Children attending classrooms in building A, where radon levels were found to be the highest, were even more susceptible to radon exposure. Since radiation effects take years to manifest, radon-related illnesses appear later in life [37]. Being the youngest children exposed to high radon levels, they are more likely to acquire these illnesses earlier in life. Furthermore, children have higher breathing rates, with nearly double the chance of developing lung cancer compared to adults [38]. In fact, in a nationwide survey of radon levels in the USA, almost one out of five schools had at least one classroom with high radon levels [12]. According to USEPA [37], more than 70,000 classrooms have elevated short-term radon levels. There is no known safe level for radon exposure, even for a short-term period [39], so testing and reducing radon levels to the minimum possible should be pursued as a continuous practice in schools. Table 5 summarizes the performance indices considered (R2 and RMSE) resulting from comparing each low-cost sensor device and the reference instrument (Radim 5B).
From Table 5, it was possible to observe that both RadonEye devices performed better (better R2 and RMSE) than the Airthings Wave. However, there are no evident differences between the RD200 and RD200P2. In turn, the Airthings Wave presented only a weak to moderate performance, with R2 varying between 0.0102 and 0.679 and RMSE > 19.5 Bq/m3. These results reduce the confidence in using Airthings Wave as a reliable indicator of indoor air radon in short-term monitoring. This device requires a seven-day initial warm-up [26], which was not implemented in this short-term campaign (<5 days in each classroom).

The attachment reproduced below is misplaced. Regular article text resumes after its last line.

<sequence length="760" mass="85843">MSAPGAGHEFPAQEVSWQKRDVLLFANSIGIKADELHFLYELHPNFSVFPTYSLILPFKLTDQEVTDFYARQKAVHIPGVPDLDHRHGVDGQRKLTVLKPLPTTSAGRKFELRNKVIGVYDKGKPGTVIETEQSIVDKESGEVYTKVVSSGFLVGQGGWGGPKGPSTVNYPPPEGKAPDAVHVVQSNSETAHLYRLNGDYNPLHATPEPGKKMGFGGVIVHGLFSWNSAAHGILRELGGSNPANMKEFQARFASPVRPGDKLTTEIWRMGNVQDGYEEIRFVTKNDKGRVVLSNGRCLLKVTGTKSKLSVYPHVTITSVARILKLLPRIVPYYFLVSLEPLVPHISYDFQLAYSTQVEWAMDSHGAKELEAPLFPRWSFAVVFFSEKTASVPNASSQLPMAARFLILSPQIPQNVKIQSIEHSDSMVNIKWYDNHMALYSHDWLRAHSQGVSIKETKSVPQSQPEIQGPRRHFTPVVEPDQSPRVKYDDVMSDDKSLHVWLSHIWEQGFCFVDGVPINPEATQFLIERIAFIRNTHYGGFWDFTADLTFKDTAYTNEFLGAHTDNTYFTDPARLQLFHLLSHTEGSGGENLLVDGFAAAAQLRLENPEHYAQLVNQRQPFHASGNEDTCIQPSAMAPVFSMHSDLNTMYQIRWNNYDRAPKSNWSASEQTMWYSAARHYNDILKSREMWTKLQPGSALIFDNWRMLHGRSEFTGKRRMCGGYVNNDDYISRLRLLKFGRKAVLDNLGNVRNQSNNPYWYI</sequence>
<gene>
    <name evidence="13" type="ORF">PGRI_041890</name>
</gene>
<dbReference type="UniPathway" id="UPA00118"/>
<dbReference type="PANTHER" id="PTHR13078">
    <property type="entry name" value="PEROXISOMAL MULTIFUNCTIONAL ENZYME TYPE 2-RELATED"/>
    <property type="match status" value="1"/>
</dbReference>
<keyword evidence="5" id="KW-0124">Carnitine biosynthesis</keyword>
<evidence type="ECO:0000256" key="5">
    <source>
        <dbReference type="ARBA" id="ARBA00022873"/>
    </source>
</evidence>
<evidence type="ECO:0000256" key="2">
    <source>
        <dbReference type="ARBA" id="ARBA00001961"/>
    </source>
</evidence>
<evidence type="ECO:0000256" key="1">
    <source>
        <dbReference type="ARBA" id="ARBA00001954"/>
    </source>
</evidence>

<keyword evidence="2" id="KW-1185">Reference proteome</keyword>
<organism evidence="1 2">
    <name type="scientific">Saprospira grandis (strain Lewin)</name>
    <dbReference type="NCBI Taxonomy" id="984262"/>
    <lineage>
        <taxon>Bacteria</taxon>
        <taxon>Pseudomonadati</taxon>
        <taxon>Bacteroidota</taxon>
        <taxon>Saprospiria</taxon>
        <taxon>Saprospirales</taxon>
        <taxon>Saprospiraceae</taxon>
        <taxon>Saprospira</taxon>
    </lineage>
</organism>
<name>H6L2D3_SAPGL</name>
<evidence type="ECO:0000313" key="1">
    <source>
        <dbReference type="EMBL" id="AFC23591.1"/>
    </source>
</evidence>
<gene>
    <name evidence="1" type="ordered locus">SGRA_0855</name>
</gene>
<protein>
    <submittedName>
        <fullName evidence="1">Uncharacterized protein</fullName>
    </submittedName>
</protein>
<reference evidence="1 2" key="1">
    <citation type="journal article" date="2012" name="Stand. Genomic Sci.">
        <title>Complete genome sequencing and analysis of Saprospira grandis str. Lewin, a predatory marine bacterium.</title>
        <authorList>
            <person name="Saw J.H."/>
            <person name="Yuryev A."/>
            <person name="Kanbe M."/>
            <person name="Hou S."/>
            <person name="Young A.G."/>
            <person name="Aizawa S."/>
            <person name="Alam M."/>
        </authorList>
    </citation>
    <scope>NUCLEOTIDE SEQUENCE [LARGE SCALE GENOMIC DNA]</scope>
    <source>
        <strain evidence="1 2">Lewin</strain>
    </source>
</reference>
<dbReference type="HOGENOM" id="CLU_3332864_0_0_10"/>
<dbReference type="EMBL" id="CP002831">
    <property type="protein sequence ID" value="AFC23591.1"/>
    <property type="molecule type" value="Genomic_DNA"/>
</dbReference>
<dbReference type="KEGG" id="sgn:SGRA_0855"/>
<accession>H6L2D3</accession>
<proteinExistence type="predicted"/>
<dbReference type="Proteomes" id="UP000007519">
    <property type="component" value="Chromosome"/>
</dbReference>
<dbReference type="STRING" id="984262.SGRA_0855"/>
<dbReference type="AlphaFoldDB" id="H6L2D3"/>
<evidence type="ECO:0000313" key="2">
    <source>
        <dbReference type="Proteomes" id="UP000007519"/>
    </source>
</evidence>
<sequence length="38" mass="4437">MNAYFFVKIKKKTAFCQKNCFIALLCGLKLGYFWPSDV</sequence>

Generally, the performance of all the studied low-cost sensor devices, particularly both versions of the RadonEye device, was better during the entire period than when considering only the occupancy period (which is coincident with the lowest concentrations registered). The classrooms with higher radon concentrations—classrooms A_I and A_P—presented the best R2 considering the entire period (R2 = 0.961 and R2 = 0.924 for RD200 and RD200P2, respectively, in classroom A_I and R2 = 0.878 and R2 = 0.726 for RD200 and RD200P2, respectively, in classroom A_P), but also the highest errors (RMSE = 127 Bq/m3 and RMSE = 176 Bq/m3 for RD200 and RD200P2, respectively, in classroom A_I and RMSE = 52.6 Bq/m3 and RMSE = 71.6 Bq/m3 for RD200 and RD200P2, respectively. in classroom A_P). Contrarily to what happened with the Airthings Wave device, these results seem to indicate that the RadonEye low-cost sensor devices can be used in short-term radon monitoring, being able to detect peak concentrations. Given their low cost and graphical interface (concentrations displayed in a built-in screen or an online dashboard), they can be considered for use in multiple-site testing (for example, sampling several rooms of the same building at the same time), as well as for providing reliable real-time results. In addition, it is expected that the performance of these low-cost sensor devices would improve when applying an ad-hoc calibration methodology [40,41].